MOSCOW (AP) — Two Olympic gold medalists from Russia denied doping Friday, a day after they were identified in a newspaper report detailing state-sponsored cheating at the 2014 Sochi Games.
Bobsled champion Alexander Zubkov and cross-country skier Alexander Legkov were among the athletes accused of doping by the former head of the Russian national drug-testing laboratory in a New York Times article .
"I considering it an accusation not supported by anything," Zubkov said, calling the story "simply lunacy."
At a news conference in Moscow, Zubkov and Legkov sat on either side of deputy Sports Minister Yuri Nagornykh, who denied Russia had ever operated a state doping program.
Legkov waved a thick folder of papers that he said contained the records of all his doping tests over three years. The sheer number of tests was evidence enough that he could not have taken banned drugs without being caught, he said.
"You'd have to be a complete kamikaze to do that in Russia if you're an athlete representing our nation," Legkov said.
The article also brought a strong response from the Kremlin. Russian President Vladimir Putin's spokesman denounced the allegations as "a turncoat's libel."
Grigory Rodchenkov, the former head of the Russian lab now living in Los Angeles, told the Times he was given a spreadsheet of doping athletes by the Sports Ministry before the games. It allegedly bore the names of 15 athletes who later won medals, including Zubkov and Legkov.
The spreadsheet was not published and The Associated Press could not verify it.
Rodchenkov said he then switched tainted urine samples for clean ones at the doping lab used for the Sochi Games, with help from people he believed to be officers of the Russian security services.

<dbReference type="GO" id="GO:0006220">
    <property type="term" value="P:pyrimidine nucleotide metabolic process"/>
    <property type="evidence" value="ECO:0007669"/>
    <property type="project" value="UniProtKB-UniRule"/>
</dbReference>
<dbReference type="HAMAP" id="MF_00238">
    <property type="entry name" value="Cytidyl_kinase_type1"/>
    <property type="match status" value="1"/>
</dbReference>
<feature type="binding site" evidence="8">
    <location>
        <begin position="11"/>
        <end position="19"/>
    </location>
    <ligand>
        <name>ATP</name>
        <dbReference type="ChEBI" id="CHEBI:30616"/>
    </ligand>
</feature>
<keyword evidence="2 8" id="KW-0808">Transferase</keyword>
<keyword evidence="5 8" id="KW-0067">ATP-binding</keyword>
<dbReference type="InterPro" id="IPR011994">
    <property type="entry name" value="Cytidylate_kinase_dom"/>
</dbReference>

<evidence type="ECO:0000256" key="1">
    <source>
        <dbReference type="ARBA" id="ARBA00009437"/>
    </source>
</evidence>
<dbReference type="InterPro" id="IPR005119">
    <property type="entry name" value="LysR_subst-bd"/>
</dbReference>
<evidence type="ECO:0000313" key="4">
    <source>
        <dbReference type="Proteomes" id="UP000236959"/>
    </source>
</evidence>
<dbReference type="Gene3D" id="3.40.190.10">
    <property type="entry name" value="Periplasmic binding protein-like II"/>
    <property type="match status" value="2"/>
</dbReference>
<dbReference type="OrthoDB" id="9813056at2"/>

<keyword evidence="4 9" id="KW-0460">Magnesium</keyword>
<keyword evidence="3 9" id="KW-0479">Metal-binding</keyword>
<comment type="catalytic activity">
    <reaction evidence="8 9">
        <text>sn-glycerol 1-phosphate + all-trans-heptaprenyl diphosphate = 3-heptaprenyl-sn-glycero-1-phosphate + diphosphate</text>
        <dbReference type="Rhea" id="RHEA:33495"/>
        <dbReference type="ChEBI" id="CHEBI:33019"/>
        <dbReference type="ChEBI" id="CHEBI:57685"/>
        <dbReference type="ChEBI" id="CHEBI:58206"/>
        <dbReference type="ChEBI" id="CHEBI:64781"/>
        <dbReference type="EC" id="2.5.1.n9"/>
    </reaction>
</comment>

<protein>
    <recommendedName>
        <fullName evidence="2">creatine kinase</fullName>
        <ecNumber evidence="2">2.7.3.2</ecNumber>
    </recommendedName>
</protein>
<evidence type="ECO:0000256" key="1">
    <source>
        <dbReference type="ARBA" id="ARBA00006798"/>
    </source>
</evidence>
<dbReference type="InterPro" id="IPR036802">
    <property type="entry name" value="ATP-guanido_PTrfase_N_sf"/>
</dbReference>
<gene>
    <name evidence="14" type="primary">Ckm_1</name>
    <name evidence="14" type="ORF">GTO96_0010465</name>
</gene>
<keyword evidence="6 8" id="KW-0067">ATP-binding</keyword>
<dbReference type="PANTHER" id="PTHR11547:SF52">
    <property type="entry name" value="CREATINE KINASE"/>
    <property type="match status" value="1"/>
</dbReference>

Zubkov and Legkov, who both threatened to sue Rodchenkov for defamation, are two of Russia's most prominent winter sports athletes.
Zubkov carried the Russian flag at the opening ceremony for the Sochi Olympics and won gold in the two-man and four-man bobsled events at age 39, becoming one of the oldest pilots to win an Olympic event.
Legkov won gold in the men's 50-kilometer cross-country mass start on the last day of the games and was given his gold medal at the closing ceremony.
Putin spokesman Dmitry Peskov said the Kremlin rejects the accusations that the Russian government oversaw a state-sponsored doping program and subsequent cover-up.
"It just seems like, you know, some kind of a turncoat's libel," Peskov said, without mentioning Rodchenkov by name. "I wouldn't put trust in such unfounded claims."
The government continues to back Sports Minister Vitaly Mutko, Peskov added. He also said the Kremlin backs the idea of legal action against Rodchenkov.
"We would potentially support such action to file lawsuits against this gentleman and against the publications, which are spreading this slander," he said.
The deputy sports minister, Nagornykh, said there is no way that Russia could have manipulated doping samples at the Sochi Games because of the presence of foreign observers.
"(Russia) did not have the opportunity to influence in any way the system of doping control procedures, storage and transport," Nagornykh said.
He also denied allegations in the Times article that he had met regularly with Rodchenkov to discuss a secret doping program leading to the Olympics.
The World Anti-Doping Agency is set to investigate Rodchenkov's allegations, and Rodchenkov himself has volunteered to identify which samples he tampered with.
The IOC told the AP on Friday that "we are already in touch with WADA to discuss the offer of Mr. Rodchenkov to provide information on his claims."
The IOC said it would "welcome any evidence that will help to determine the truth or otherwise of these allegations," adding that if wrongdoing is uncovered it "will not hesitate to act decisively to punish those responsible and to defend the clean athletes."
Associated Press writer Nataliya Vasilyeva in Moscow contributed to this report.